Most 21st century parents try to avoid spanking. In fact, 99% of them think that spanking signifies weakness and doesn’t solve the problem of misbehaving kids at home or at school. However, there are still a few parents who are sitting on top of the one-per cent opposition stating that their moms and dads spanked them, and it in no way prevented them from growing up perfectly normal.
Parents who think that spanking, slapping or any other physical action is the only effective way to discipline a kid in reality show their helplessness: they have no idea what else might work. However, if parents who believe in the effectiveness of spanking remembered how they felt while they were being spanked (frightened, confused, angry), they’d probably change their judgments. So how to discipline a child who misbehaves? Let’s start with the reasons why children misbehave.
Why kids misbehave: belonging and significance
It is natural for all kids to crave belonging and significance. In fact, adults have these needs too. Belonging is the need for emotional bonding and positive attention all people tend to exchange. Significance is the need to think autonomously, feel important and operate independently. If the golden section between these two needs isn’t found, your kid may start screaming and throwing tantrums all over without the obvious reason.
Possible reasons why children misbehave:
- they want your positive attention: and they will display their negative attention-craving behaviours until you do something about it
- they want power: yes, feeling important, significant (positive power) is another natural kids’ need which if not met causes tantrums and talking back
In order to know exactly how to discipline your misbehaving kid most effectively, you first need to know the root cause of the misbehaviour and then your own personality style. If your personality is non-conflicting and overall pleasing you may skip the issue to avoid shouting. If you are quite controlling, you may start ordering and strictly telling a kid what to do, how and when to do it. Neither of these ‘techniques’ is effective.
The Time Out strategy is not the best either, despite being considered great for correcting behaviour by some parents. ‘Time Out’ is when you send a child to their room or a specific ‘time out place’ where they should think about their behaviour and learn a lesson for the future. Unfortunately, Time Out doesn’t work when it’s about reaching these noble behaviour-correcting goals. Time Out only leads to further power struggle when your kid starts acting out again trying to prove you’re not their boss. So what to do then?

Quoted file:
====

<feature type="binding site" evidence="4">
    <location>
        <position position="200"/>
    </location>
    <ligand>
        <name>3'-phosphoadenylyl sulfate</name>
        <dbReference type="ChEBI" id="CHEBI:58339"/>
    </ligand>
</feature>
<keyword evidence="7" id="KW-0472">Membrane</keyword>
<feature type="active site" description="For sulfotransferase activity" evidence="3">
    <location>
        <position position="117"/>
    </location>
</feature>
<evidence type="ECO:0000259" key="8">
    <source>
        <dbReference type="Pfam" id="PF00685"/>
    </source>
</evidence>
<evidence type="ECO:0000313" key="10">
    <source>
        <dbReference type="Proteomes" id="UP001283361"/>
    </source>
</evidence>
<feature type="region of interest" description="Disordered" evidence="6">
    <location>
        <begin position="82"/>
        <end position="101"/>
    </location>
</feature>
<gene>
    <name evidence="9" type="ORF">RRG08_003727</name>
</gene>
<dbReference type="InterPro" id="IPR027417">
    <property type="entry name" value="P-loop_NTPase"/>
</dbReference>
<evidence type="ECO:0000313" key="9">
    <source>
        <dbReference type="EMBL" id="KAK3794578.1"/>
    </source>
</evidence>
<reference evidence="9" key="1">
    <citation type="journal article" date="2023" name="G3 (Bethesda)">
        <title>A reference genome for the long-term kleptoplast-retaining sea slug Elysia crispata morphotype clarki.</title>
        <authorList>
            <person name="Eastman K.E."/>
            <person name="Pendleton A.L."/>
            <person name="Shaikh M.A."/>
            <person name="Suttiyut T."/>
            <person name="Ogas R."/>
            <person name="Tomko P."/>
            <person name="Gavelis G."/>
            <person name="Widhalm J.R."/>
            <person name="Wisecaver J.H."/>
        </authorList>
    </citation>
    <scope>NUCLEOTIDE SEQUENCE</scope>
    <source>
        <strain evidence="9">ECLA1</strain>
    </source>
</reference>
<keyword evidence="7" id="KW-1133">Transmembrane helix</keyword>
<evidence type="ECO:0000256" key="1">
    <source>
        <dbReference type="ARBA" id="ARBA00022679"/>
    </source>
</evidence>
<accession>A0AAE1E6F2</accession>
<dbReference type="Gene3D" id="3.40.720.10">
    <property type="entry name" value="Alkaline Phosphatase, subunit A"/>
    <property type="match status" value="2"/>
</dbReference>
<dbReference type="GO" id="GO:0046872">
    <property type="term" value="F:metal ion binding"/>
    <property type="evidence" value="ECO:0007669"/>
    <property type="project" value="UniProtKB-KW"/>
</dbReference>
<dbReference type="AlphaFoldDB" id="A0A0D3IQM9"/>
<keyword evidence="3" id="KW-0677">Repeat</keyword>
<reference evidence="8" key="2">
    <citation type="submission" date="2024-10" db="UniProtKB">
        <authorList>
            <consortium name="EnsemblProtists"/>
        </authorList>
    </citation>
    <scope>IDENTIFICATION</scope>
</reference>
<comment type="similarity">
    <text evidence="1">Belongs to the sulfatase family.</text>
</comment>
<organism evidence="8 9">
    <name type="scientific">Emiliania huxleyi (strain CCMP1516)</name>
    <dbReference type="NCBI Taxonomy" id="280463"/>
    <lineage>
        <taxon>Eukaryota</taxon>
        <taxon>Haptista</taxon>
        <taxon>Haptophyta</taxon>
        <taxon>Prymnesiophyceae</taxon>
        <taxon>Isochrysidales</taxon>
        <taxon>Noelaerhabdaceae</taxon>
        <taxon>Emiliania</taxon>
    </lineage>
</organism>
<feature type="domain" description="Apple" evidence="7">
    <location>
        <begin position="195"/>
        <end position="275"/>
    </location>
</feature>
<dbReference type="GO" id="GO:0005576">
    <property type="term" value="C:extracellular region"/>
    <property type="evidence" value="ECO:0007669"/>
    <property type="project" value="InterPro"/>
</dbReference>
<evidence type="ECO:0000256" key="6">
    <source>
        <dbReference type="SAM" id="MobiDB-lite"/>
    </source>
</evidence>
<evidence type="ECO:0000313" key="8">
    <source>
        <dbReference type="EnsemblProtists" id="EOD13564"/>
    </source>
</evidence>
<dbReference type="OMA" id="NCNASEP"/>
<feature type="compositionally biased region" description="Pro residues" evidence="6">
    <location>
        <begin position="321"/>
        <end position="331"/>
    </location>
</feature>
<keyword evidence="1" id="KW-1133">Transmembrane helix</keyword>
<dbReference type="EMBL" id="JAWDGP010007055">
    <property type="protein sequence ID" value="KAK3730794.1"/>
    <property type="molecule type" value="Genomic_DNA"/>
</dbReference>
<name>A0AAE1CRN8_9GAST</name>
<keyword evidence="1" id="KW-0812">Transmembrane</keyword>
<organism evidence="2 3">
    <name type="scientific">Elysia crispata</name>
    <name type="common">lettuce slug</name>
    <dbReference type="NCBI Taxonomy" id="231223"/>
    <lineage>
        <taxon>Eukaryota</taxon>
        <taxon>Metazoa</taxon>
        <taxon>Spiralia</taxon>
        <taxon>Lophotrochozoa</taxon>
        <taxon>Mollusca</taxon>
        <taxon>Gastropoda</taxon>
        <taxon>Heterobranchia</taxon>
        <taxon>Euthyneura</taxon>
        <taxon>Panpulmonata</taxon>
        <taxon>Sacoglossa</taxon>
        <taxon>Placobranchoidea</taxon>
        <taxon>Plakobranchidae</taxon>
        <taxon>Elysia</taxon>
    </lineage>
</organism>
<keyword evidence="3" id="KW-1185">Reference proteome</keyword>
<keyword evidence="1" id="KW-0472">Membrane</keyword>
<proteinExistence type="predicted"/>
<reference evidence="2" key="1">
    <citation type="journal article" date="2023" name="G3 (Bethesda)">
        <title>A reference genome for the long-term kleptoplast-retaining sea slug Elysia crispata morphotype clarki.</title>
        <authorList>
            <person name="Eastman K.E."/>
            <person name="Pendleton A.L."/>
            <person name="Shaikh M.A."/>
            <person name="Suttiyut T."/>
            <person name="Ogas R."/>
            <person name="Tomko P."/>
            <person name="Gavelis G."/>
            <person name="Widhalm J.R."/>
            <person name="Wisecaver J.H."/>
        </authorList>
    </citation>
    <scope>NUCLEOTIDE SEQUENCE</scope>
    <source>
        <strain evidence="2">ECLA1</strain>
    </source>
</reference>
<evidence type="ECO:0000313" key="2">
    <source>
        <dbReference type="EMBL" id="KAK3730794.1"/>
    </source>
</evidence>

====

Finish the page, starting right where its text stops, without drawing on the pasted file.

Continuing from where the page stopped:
Positive child discipline techniques
There are solutions that show better effectiveness than ‘Time Out’ let alone spanking. What many psychologists and pediatricians recommend nowadays is the so-called strategy of effective consequences. It’s a complex of positive discipline techniques for misbehaving kids that teach your child to make better choices within the situation.
For consequences to work well and preserve respect for you in your kid they should focus on:
- learning your kid instead of hurting them: while disciplining your child learning is the key strategy; inflicting pain or shame causes self-defense
- relating your consequences (the choices you give to your child) directly to the act of misbehaviour: ‘if you throw around your toys, you will lose the benefit of playing with them for 24 hours’
- making the consequences adequate in terms of the child’s age
- letting the kid know about the consequences beforehand
- ensuring that your kid repeats the consequence for not following the rule back to you
Now that everything is clear and you even have an agreement, it’s up to your child whether to choose following the rules or living with the consequence. Even if your misbehaving kid chooses the non-appealing consequence and loses the possibility to play their toys for a day, don’t shout or get angry. Collect yourself and tell your kiddo calmly: “Looks like you’ve chosen to forget about your favourite toys today. You’ll have the opportunity to change your mind tomorrow”.